Transitioning from the military to college can be a huge adjustment. You jump from a strictly regimented routine with specific duties and responsibilities to a primarily self-guided schedule. Military friendly schools like CTU endeavor to support service members and veterans returning to school and below we've compiled a list of study tips for military students to help make the transition easier.
Take Careful Notes in Class
Most college courses will have classroom or lecture-based portions in which an instructor will cover a large amount of information that you'll need to call upon later when doing homework and studying. Since assignment work won't be happening under the direct guidance of the instructor during class time, you need to make sure you can easily reference all in-class information later.
Develop a note-taking system that enables you to quickly and clearly record important points in lectures or class activities without getting distracted or falling behind in the discussion. This could involve shorthand notes in a notebook, typing out your notes on a laptop, or even recording the class and marking specific times for reference later—the key is to find the best method that works for you. (Keep in mind that you should ask your instructor in advance if it's ok to use a computer for notes or to record the lectures).
Complete Any Assigned Readings or Homework Early
Rather than waiting until the day before assignments are due, try to start working on them as soon as possible following each class. The last class will still be fresh in your mind, making the assigned work easier and also helping to solidify any material you learned in class before you forget or it becomes less clear.
Another advantage of starting on assigned course work early is that you'll have time to ask your instructor if you have any questions or trouble. If you wait until right before the work is due, you may not have time to get any extra help.
Additionally, starting homework and studying as soon as possible after each class will help ensure you have the time you need to get everything done each week. This is especially important if you are also working full- or part-time while in school.
Designate Specific Study Times and Spaces
Since much of being a successful college student concerns time management, one of the most important study tips for military students is to create a solid study schedule and stick to it. This means creating specific times for studying throughout the week, and also finding dedicated study spaces where you won't get distracted.
When possible, try to break your study schedule down into specific chunks of time for each course you're taking. Knowing exactly what you plan to work and when can help keep your attention focused. Consider the types of study spaces that might be best for each of your classes. For instance, when studying for an english or history class with lots of reading, a library or quiet room in your house might be the best option.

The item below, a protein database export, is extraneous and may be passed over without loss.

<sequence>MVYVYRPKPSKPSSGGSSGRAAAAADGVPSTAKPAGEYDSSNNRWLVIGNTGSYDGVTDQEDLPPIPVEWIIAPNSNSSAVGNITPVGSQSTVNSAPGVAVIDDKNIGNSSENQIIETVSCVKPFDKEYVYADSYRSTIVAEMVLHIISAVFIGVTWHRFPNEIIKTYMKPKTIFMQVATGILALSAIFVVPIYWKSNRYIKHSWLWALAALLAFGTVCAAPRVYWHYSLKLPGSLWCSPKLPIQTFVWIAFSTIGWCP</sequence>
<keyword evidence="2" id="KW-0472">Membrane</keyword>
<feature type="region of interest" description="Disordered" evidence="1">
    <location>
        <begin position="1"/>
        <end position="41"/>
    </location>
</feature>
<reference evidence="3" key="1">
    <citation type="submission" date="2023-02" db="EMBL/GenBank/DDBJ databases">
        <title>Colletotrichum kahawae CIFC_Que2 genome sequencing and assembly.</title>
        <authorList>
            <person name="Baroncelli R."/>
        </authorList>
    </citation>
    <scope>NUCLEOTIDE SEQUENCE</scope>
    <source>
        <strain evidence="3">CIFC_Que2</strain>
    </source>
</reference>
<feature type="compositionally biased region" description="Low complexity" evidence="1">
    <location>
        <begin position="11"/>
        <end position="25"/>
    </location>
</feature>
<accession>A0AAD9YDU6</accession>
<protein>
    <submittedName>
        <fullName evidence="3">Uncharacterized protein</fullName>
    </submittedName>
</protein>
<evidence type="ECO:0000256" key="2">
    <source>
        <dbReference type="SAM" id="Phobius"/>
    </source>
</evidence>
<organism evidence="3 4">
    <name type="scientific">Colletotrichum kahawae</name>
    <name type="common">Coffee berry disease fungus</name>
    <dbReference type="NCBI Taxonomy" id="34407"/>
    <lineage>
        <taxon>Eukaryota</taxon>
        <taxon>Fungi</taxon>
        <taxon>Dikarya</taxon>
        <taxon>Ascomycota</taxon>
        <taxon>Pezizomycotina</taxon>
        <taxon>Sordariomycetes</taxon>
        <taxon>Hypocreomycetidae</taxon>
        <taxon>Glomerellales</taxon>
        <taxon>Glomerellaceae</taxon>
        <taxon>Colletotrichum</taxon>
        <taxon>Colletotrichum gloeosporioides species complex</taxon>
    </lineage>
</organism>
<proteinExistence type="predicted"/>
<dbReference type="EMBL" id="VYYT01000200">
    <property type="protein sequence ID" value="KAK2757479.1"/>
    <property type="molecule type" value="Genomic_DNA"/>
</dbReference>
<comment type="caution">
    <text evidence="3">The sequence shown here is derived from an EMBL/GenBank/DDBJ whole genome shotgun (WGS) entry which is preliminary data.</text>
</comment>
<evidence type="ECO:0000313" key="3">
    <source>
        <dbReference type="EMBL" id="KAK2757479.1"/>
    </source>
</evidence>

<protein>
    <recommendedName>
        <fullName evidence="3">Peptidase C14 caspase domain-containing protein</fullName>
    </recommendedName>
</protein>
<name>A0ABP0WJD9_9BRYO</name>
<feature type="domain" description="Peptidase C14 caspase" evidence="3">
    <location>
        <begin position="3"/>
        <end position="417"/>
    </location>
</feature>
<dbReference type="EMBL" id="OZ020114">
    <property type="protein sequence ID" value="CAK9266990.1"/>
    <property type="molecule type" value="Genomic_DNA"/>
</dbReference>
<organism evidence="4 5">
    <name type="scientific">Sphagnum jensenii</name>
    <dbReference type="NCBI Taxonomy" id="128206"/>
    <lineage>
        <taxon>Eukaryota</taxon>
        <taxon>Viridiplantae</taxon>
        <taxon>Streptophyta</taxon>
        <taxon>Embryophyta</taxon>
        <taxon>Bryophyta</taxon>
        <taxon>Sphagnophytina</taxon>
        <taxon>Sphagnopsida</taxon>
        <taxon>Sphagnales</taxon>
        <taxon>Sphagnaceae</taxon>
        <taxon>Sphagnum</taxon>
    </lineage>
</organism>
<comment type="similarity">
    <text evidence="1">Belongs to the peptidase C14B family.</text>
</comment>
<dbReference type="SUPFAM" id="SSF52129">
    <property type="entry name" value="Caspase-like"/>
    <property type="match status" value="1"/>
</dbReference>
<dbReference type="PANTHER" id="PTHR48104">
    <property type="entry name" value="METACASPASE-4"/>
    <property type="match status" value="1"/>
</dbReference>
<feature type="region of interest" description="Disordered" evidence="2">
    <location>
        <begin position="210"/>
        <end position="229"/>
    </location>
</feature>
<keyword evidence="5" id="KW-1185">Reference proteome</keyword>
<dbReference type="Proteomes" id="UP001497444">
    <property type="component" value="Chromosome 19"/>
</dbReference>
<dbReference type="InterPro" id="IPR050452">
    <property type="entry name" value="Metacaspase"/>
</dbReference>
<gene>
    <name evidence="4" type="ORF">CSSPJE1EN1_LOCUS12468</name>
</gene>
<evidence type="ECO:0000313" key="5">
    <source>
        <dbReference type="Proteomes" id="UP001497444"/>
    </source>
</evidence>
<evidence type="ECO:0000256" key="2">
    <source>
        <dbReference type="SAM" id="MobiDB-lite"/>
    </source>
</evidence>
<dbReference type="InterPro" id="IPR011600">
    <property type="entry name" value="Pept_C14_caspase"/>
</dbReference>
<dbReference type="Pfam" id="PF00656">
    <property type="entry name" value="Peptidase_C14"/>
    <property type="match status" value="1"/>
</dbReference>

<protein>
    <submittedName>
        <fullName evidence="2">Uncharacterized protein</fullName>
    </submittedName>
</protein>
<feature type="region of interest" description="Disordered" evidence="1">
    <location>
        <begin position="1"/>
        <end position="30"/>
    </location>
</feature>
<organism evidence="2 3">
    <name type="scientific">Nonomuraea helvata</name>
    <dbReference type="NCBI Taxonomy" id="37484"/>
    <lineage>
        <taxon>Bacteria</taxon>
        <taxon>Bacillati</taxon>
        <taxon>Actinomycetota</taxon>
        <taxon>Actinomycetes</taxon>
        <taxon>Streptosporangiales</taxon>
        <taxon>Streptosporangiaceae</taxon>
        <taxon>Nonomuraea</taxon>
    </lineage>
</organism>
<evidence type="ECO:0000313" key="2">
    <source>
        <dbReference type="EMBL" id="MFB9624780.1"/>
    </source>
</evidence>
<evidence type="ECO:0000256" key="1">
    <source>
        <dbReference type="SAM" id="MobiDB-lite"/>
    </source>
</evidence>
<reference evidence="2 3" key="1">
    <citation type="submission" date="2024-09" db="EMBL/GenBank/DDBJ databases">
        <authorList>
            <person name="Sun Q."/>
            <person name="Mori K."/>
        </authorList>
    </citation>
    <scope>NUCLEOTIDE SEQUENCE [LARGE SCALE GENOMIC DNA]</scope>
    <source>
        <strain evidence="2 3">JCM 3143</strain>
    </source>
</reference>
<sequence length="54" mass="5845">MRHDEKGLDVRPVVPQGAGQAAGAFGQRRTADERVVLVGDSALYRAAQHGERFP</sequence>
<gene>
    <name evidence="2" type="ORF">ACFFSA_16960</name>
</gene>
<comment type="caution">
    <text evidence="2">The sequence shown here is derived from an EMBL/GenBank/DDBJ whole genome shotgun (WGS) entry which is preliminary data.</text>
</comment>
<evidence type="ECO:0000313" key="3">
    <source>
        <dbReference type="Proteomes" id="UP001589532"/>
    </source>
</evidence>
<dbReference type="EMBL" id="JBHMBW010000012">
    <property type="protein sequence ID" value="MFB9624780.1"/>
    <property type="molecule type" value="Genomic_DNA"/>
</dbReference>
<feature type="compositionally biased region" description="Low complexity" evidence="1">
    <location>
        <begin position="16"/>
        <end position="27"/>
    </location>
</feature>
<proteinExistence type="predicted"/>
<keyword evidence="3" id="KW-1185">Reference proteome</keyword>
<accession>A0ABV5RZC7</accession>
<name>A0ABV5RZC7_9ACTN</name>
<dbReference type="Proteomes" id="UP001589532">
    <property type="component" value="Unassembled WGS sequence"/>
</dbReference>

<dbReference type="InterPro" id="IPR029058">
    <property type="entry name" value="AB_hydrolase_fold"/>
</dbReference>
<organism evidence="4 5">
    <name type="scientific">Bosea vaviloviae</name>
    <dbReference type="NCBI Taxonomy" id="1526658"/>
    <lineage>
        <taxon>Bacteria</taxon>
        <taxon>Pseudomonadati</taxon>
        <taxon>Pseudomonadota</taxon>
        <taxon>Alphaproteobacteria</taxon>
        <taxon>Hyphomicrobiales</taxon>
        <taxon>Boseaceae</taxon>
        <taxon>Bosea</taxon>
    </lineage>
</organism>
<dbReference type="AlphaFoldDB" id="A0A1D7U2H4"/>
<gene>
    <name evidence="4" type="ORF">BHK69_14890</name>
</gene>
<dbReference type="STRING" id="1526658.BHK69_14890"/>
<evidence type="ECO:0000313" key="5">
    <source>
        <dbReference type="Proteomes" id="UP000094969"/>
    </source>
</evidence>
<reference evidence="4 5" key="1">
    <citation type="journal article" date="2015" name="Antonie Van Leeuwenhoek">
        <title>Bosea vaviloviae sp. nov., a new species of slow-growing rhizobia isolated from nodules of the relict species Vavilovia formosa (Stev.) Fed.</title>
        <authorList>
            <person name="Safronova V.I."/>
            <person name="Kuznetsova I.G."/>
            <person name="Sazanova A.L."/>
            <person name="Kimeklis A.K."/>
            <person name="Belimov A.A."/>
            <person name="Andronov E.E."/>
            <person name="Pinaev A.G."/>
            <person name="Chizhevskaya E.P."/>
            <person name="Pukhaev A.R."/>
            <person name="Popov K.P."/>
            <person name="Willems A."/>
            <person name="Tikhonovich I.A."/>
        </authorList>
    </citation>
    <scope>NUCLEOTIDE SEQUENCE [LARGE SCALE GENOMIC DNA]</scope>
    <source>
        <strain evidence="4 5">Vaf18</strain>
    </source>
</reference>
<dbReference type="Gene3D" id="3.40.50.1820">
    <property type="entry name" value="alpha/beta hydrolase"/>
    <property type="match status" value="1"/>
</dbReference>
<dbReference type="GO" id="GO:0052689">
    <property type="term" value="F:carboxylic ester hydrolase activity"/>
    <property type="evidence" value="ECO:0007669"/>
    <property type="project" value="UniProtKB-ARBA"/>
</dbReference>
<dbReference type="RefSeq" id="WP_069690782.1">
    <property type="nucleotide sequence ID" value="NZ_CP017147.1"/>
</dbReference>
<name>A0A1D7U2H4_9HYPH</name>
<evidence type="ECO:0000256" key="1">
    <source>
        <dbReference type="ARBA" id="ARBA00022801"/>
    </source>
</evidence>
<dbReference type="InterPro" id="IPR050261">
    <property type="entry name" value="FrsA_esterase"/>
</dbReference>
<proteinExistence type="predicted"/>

Keep All Course Materials Clearly Organized
To ensure you have easy access to all of your notes and course work when you need it, invest in separate notebooks and folders for each class, and try to color coordinate or label them so they're easily identifiable. Having all the materials you need for a particular class in one easy-to-find spot will save a lot of extra time and hassle in the long run, and these can be especially hot commodities late in the semester when you're working on term papers and studying for finals.
In addition to organizing your class work and notes so they're all in one place, try making study guides for your most difficult classes. By outlining the key concepts and points you need to spend the most time on, you can make the most out of your study time and ensure you stay on track.
Leave Time for Relaxing and Spending Time With Family and Friends
While transitioning from the military to college requires a lot of work and studying, remember that you also need to leave some time for yourself to avoid burnout. Try to stick to your study schedule closely enough that you can also spend time relaxing or doing something with your family or friends in your off hours. Having a strong support network can make the transition to college life a bit easier, so be sure to call on others when and if you need help.
Learn more about CTU's Military commitment: View our Military Guide.